Failure is often followed by clarity, and beginning Tuesday night, I’ll have an opportunity to think about just how cathartic changing your routine can be.

Yom Kippur is not for rookies, and if you take the liturgy literally, it can be a major bummer. Observant Jews believe it is the day that God judges who will live and who will die. During five services — stretching over a 25-hour period — we will remember the dead in a memorial prayer, read about rabbis who were tortured because of their brilliant scholarship, and beg for our lives numerous times. All the while abstaining from eating and drinking and just about everything else that’s part of our daily routine.

On the surface, there’s little joy to the holiday, especially around breakfast time Wednesday morning, some 12 hours after your last meal. Instead of coffee and the morning paper, there’s prayer awaiting, hours and hours of it. I used to dread this, even as a child when I didn’t fast. In recent years, though, I’ve decided that the fast is the most appealing part of the holiday.

Since I was in my late teens, I’ve been able to complete the fast almost every year, but I use common sense: If I feel faint or sick, the fast is over.

As the day progresses, the pageantry and mournful melodies form a portal for those who fast. Where do you go while abstaining from food and drink for a day? I travel to the past and future, holding a prayer book.

When the memorial prayer for the dead is chanted, I am a child again, walking with my father to shul on this holiday. We’re dressed in suits; he carries his prayer shawl in a velvet bag and smokes a Salem as we stroll. Every other day, he is a deli man — headed off to work slicing meat and serving up huge corned beef and pastrami sandwiches to the working class of the 1960s and ’70s.

Today, though, he is regal. His suit fits perfectly; his gait is that of a philosopher. His words are few and he smiles for the entire walk. When we reach the shul, it is packed with congregants, and our seats are on a stage at the end of the sanctuary. I ask him why we don’t sit closer and he shrugs. “We’re here. That’s what matters,” he tells me.

There are no assigned seats at the synagogue I now attend, and people are free to roam as they like. Sometimes, I stand next to the ark, which holds the Torahs. But now, I feel most comfortable in the balcony. There I can view the entire congregation and feel the wave of song, which grows more authentic as the day progresses.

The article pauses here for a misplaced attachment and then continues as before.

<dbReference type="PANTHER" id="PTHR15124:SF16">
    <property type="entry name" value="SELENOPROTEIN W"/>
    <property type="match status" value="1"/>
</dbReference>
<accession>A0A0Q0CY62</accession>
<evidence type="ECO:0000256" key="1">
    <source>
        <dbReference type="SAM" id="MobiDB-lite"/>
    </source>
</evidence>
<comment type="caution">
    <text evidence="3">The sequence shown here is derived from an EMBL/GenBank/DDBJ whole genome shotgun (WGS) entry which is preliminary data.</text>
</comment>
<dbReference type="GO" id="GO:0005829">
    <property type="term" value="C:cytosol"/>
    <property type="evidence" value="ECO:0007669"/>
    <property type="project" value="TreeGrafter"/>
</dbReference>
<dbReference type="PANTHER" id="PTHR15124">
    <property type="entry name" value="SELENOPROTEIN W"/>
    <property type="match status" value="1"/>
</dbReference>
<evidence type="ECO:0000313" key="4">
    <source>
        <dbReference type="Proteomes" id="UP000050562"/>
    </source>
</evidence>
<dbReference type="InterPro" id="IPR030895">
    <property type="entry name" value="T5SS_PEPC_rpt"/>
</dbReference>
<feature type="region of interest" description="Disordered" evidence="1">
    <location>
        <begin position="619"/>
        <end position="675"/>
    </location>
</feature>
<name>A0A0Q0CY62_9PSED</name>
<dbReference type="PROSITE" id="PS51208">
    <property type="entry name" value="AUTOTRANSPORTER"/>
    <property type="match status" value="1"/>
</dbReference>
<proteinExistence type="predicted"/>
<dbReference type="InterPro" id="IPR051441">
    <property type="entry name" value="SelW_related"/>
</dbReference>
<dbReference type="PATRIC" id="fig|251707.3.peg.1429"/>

I close my eyes, and I can see Ben, a friend whose presence and words unfold like a prayer. A trained rabbi, psychotherapist, and attorney, he seems to have the answer to every question. He has been dead for four years now, but when I find my way to our place up in the balcony, I open the window because I know he liked fresh air. I hear his raspy voice lost between the melodies. His seat is empty, but is he not with me?

Morning and early afternoon move slowly. With all of this talk of living and dying, I wonder how many more years I will live. A collage of happiness washes over me, and clips as from a filmstrip play: I am 20, swimming in the Red Sea by the Sinai and thinking about world peace; I am 33, it’s the end of the Yom Kippur fast, and I propose to Devorah; two years later, Aaron is born, and he joins me each holiday at the shul. This year he is in college in London. What is he doing today?

On this day of atonement, the rabbi usually talks about never giving up. I embrace this as a central theme to the holiday, that perfection can emerge from repeated failure; that action, not just thought, is required to complete something that you really want; that the process is just as important as the outcome.

As the fast nears its end, and the congregation joins in a final plea to be included in the book of life, I await the blast of the shofar, the ram’s horn that is sounded at the end of the holiday. It pierces the air like no other instrument and I try to grab hold of the notes as they float toward the heavens.

Soon, I eat and talk about the same old things. Does the holiday have any lasting impact on my life, or is it just ritual? I may never know.